'Completely exhausted': Health-care workers in Manitoba warn staff shortages taking toll
After almost two years of pandemic strain, staffing continues to be a major issue inside Manitoba’s hospitals.
The shortage is being felt across the system, but especially for nurses.
One nurse, who CTV News Winnipeg has agreed not to identify, said they had to leave the Grace Hospital emergency room due to tough working conditions.
"When I was at the Grace working, I wouldn’t get breaks. So we’re talking 12 to 16 hours of having to eat very quickly, use the bathroom very quickly, no time to sit off your feet. So you’re just completely exhausted," they said.
The nurse said nurses can sometimes be in charge of 12 patients at a time in certain situations, a number they feel is dangerous.
“We have a licence as well. If we are in a condition where we can’t provide good care, we are concerned maybe our nursing licence is in jeopardy.”
A doctor working in the St. Boniface Hospital intensive care unit, who also asked to remain anonymous, said the staff shortage is a big factor in upping capacity.
"At the height of it at the St. Boniface Hospital, there were four different ICUs being run just to manage the patient load and currently we only have one intensive care."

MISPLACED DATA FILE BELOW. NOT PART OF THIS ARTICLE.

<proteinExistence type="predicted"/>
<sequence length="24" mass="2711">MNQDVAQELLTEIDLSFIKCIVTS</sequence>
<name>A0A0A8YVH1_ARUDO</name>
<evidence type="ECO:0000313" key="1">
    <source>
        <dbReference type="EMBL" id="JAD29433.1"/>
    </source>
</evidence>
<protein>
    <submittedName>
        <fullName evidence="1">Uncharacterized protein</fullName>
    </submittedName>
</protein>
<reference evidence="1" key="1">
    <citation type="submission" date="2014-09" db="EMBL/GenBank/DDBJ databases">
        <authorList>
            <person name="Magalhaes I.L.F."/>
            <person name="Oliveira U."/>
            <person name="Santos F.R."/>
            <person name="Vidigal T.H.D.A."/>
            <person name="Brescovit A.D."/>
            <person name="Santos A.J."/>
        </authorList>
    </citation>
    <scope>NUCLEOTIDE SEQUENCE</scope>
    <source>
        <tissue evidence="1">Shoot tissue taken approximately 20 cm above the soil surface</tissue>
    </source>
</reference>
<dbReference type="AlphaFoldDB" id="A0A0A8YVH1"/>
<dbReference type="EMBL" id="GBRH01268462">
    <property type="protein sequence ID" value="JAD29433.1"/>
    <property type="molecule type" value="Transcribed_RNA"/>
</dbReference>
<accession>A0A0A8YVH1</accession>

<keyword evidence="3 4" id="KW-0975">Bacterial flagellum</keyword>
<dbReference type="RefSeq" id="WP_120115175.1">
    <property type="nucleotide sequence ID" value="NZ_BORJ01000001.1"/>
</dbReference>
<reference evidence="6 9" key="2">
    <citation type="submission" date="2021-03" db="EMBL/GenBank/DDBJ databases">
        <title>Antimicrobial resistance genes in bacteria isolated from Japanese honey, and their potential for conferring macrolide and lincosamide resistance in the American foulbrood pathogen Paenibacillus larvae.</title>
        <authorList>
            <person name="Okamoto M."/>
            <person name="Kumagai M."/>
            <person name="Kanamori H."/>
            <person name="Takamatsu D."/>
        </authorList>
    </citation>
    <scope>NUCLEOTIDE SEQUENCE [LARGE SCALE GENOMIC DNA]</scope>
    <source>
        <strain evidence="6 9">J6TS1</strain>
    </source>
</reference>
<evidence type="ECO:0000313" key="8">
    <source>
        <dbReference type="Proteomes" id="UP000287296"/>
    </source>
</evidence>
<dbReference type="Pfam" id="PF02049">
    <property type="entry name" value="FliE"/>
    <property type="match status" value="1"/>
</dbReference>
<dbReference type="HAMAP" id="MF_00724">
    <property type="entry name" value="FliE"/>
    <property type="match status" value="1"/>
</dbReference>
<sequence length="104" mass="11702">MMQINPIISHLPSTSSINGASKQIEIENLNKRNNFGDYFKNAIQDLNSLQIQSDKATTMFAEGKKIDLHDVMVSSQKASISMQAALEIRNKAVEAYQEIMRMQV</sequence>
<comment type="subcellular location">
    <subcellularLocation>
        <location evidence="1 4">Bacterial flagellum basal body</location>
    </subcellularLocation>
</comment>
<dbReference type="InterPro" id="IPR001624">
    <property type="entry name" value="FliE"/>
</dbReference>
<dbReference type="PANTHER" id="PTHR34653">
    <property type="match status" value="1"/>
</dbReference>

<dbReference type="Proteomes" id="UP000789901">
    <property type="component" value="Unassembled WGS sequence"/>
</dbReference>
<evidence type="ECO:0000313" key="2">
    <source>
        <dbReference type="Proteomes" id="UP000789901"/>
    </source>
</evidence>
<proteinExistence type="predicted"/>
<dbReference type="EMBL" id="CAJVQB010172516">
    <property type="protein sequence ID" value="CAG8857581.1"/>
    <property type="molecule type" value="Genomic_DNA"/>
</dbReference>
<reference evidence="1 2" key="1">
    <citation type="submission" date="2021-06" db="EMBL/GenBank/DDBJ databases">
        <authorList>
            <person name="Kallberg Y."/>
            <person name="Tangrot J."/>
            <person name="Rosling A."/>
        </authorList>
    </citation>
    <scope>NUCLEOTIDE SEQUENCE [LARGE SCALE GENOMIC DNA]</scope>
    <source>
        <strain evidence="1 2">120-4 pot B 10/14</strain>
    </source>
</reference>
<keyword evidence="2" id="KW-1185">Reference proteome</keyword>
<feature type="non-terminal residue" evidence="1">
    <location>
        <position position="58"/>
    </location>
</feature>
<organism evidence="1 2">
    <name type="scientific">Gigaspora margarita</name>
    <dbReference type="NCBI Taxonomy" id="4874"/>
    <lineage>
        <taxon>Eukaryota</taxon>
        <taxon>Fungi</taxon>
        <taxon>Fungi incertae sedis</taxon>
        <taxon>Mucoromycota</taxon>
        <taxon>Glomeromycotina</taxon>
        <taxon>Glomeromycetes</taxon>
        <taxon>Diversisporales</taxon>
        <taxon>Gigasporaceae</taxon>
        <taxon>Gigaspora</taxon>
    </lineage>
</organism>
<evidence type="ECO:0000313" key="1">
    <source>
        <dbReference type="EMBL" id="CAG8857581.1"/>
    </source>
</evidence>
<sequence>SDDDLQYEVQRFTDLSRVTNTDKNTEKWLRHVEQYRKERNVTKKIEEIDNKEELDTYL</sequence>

In a statement to CTV News, Shared Health said it will ensure patients get the care they need, but the numbers are trending in the wrong direction.
It said the province currently has 104 ICU beds, with 90 of them filled as of Monday.
“Staffing these additional ICU beds remains the most problematic challenge, with calls out for nurses to pick up shifts or EFT in these units. The current incentives are not resulting in sufficient uptake to open the beds required,” Shared Health said.
“While we are thankful and appreciative to the many nurses who have stepped forward, others have taken measures to refuse or deny these assignments.”
The Manitoba Nurses Union (MNU) disagrees, and says a financial incentive isn't "worth the price of one’s physical and mental health."
“The last two years have been beyond exhausting. An inherently selfless position, add layers of disrespect, poor decision-making and lip service, and suddenly you see that nurses cannot be called upon indefinitely,” read a statement from Darlene Jackson, president of the MNU.
“So as much as we’d like to think nurses don’t have a stop point, they do."
With COVID-19 cases continuing to increase in Manitoba, hospital staff are left to do what they can until more nurses can be acquired.
"And it usually sometimes comes down to the attending physician and charge nurse deciding on where a person is going to have to go or denying a person that might have gotten in otherwise," the St. Boniface doctor said.
Going forward, the doctor said there is no quick fix for the problem.
"I think certainly trying to enroll nurses into intensive care programs is the only thing that can be done with regard to the shortage to nurses in intensive care."
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